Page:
“We have had an explosion in economic activity in the Williston area,” Dudas said. “This began in 2009 and really took off in 2011 in western North Dakota. With fracking and horizontal drilling, with the energy companies getting more efficient with oil extraction in the Williston Basin, the area just started to grow in population.”

Sloulin Field did serve western North Dakota well for many years. But in 2012, Sloulin added commercial jet service from Delta and United. With this addition, the field’s limitations became obvious. The airport needed to be upgraded to meet safety standards. The runway is too far from the actual terminal. The terminal building itself is too small.

The runway itself is a major issue. Sloulin Field’s runway is designed for aircraft carrying 30 passengers or less. It was designed for airplanes weighing 25,000 pounds or less. Today’s small jets typically weigh 53,000 pounds.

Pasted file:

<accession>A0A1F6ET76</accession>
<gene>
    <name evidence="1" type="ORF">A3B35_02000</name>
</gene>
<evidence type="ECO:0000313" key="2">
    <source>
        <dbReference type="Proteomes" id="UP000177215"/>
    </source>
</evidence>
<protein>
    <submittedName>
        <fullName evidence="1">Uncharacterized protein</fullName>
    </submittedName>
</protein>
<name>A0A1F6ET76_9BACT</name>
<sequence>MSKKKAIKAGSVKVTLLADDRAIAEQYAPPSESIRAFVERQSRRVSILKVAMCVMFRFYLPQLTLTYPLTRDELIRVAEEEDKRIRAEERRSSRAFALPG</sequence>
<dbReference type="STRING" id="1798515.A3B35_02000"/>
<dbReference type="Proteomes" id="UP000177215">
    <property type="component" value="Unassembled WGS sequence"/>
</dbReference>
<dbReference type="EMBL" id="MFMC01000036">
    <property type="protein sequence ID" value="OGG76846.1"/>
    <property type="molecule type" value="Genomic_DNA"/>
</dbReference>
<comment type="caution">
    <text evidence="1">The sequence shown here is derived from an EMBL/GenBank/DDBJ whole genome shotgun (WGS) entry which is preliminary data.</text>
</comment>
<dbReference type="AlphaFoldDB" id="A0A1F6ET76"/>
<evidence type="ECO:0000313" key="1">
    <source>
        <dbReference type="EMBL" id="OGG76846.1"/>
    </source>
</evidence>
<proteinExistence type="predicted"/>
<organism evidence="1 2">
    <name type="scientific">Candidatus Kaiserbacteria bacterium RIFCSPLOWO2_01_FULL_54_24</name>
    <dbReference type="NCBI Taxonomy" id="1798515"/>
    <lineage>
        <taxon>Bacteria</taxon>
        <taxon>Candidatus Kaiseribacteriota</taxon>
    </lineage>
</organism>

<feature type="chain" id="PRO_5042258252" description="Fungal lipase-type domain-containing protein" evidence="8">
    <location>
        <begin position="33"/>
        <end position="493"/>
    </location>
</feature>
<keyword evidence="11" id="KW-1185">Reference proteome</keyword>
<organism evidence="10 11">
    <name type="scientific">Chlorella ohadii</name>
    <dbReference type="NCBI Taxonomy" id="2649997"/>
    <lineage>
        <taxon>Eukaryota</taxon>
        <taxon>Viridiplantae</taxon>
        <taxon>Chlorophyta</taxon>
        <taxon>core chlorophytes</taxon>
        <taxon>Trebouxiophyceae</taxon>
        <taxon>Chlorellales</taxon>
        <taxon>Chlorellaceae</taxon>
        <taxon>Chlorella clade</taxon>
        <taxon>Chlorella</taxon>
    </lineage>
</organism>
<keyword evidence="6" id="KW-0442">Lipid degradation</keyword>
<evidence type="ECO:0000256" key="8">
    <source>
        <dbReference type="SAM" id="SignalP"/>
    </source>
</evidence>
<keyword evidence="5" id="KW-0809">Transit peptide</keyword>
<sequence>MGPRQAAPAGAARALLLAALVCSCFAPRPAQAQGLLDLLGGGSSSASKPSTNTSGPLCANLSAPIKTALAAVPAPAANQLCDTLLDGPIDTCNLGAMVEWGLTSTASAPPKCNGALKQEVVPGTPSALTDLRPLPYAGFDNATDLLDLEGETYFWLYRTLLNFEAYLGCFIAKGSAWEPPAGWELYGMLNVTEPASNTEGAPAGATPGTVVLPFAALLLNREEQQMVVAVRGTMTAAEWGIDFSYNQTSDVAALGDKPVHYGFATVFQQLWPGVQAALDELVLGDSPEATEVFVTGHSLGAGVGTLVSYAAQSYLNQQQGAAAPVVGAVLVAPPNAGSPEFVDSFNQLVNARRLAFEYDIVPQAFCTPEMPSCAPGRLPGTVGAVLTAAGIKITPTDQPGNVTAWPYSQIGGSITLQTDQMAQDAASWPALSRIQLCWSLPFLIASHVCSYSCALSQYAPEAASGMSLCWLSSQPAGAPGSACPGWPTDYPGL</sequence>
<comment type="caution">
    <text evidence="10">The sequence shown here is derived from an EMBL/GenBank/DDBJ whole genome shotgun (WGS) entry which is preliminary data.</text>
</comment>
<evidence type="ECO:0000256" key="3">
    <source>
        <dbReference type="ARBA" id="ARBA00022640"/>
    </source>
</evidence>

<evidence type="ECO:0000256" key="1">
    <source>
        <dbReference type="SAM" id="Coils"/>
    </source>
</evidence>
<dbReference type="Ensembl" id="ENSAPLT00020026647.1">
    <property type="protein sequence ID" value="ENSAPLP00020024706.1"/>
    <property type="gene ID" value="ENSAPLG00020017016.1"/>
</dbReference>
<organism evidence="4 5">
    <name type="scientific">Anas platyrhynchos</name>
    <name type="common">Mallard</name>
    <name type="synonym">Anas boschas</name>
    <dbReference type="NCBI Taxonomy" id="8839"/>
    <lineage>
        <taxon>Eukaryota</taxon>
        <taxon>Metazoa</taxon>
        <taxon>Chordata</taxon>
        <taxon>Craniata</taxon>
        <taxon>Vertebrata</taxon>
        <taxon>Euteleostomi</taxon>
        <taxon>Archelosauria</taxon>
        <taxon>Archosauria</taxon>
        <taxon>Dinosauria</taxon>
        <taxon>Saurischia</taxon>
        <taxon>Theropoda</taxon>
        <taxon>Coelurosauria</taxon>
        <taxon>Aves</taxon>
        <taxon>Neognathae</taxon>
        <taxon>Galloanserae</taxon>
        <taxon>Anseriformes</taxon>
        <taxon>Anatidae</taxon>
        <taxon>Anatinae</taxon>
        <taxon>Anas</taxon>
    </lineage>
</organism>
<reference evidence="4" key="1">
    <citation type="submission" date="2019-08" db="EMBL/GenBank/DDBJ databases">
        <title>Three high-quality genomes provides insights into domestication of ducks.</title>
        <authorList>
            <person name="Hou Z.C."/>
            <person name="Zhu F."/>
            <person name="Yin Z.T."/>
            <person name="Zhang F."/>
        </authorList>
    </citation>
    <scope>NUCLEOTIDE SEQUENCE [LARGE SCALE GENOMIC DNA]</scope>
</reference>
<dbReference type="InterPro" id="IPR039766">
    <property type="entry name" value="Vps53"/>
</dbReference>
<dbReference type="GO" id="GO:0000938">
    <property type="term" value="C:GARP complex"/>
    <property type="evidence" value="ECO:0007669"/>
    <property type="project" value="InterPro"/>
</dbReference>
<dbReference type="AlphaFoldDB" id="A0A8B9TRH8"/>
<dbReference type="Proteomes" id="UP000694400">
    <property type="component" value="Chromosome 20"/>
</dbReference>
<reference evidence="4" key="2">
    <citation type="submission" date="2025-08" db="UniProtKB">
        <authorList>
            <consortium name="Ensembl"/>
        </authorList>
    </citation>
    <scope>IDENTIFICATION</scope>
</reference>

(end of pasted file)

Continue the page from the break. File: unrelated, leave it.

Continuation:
Dudas said that Sloulin Field’s runway isn’t unsafe. But the heavier jets and increased traffic do degrade it at a faster rate. This requires near constant maintenance from the airport to make sure that the runway remains safe.

“It’s like when you have overweight traffic on an asphalt road,” Dudas said. “You get the rutting of the pavement. That is what we see on the runway at Sloulin now. We do maintain the runway to make sure operations are safe. But a 20-year pavement is lasting less than 10 years right now.”

Why not, then, just upgrade Sloulin Field? Dudas said that building a new airport was actually more cost-effective than trying to rehab Sloulin.

The numbers tell the tale: In 2009, about 11,000 people flew out of Sloulin Field. In 2014, 120,000 people were flying out of the facility. And these passengers were flying in larger jets. The field was never designed to handle such capacity.